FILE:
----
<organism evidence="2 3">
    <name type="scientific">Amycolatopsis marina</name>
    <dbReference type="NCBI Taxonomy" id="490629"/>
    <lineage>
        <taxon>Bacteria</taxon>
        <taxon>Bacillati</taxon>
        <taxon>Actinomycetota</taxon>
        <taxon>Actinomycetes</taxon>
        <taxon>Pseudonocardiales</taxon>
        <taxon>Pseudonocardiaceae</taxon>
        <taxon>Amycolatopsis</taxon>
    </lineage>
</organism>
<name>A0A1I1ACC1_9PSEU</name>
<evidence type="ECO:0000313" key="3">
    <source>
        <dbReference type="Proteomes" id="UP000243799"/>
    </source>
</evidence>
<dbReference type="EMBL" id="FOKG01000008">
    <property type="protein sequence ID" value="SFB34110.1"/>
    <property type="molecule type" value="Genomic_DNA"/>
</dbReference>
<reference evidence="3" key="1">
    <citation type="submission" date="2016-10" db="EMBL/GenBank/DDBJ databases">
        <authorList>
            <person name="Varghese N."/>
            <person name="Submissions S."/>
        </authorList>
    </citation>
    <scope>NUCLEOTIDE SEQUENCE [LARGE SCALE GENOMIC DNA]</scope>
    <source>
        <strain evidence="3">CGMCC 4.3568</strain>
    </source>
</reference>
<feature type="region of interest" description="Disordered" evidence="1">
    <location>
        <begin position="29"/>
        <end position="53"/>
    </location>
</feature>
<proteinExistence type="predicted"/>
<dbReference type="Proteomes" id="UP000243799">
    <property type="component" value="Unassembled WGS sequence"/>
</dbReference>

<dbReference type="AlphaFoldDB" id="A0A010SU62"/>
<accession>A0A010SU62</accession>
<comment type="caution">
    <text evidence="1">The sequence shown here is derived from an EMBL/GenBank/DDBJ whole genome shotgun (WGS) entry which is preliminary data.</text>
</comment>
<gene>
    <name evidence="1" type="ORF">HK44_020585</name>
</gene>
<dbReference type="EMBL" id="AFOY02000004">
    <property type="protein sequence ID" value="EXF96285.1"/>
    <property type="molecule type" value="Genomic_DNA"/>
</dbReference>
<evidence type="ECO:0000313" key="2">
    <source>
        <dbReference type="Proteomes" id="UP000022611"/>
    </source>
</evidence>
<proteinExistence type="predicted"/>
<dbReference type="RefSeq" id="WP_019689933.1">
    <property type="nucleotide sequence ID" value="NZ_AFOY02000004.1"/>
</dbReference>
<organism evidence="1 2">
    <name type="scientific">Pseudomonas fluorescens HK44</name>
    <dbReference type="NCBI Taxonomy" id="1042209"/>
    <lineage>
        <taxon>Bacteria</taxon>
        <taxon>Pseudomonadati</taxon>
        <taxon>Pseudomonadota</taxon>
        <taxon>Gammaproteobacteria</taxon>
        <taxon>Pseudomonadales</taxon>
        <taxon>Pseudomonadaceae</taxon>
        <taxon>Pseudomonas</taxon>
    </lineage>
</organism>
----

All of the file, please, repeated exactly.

<organism evidence="2 3">
    <name type="scientific">Amycolatopsis marina</name>
    <dbReference type="NCBI Taxonomy" id="490629"/>
    <lineage>
        <taxon>Bacteria</taxon>
        <taxon>Bacillati</taxon>
        <taxon>Actinomycetota</taxon>
        <taxon>Actinomycetes</taxon>
        <taxon>Pseudonocardiales</taxon>
        <taxon>Pseudonocardiaceae</taxon>
        <taxon>Amycolatopsis</taxon>
    </lineage>
</organism>
<name>A0A1I1ACC1_9PSEU</name>
<evidence type="ECO:0000313" key="3">
    <source>
        <dbReference type="Proteomes" id="UP000243799"/>
    </source>
</evidence>
<dbReference type="EMBL" id="FOKG01000008">
    <property type="protein sequence ID" value="SFB34110.1"/>
    <property type="molecule type" value="Genomic_DNA"/>
</dbReference>
<reference evidence="3" key="1">
    <citation type="submission" date="2016-10" db="EMBL/GenBank/DDBJ databases">
        <authorList>
            <person name="Varghese N."/>
            <person name="Submissions S."/>
        </authorList>
    </citation>
    <scope>NUCLEOTIDE SEQUENCE [LARGE SCALE GENOMIC DNA]</scope>
    <source>
        <strain evidence="3">CGMCC 4.3568</strain>
    </source>
</reference>
<feature type="region of interest" description="Disordered" evidence="1">
    <location>
        <begin position="29"/>
        <end position="53"/>
    </location>
</feature>
<proteinExistence type="predicted"/>
<dbReference type="Proteomes" id="UP000243799">
    <property type="component" value="Unassembled WGS sequence"/>
</dbReference>

<dbReference type="AlphaFoldDB" id="A0A010SU62"/>
<accession>A0A010SU62</accession>
<comment type="caution">
    <text evidence="1">The sequence shown here is derived from an EMBL/GenBank/DDBJ whole genome shotgun (WGS) entry which is preliminary data.</text>
</comment>
<gene>
    <name evidence="1" type="ORF">HK44_020585</name>
</gene>
<dbReference type="EMBL" id="AFOY02000004">
    <property type="protein sequence ID" value="EXF96285.1"/>
    <property type="molecule type" value="Genomic_DNA"/>
</dbReference>
<evidence type="ECO:0000313" key="2">
    <source>
        <dbReference type="Proteomes" id="UP000022611"/>
    </source>
</evidence>
<proteinExistence type="predicted"/>
<dbReference type="RefSeq" id="WP_019689933.1">
    <property type="nucleotide sequence ID" value="NZ_AFOY02000004.1"/>
</dbReference>
<organism evidence="1 2">
    <name type="scientific">Pseudomonas fluorescens HK44</name>
    <dbReference type="NCBI Taxonomy" id="1042209"/>
    <lineage>
        <taxon>Bacteria</taxon>
        <taxon>Pseudomonadati</taxon>
        <taxon>Pseudomonadota</taxon>
        <taxon>Gammaproteobacteria</taxon>
        <taxon>Pseudomonadales</taxon>
        <taxon>Pseudomonadaceae</taxon>
        <taxon>Pseudomonas</taxon>
    </lineage>
</organism>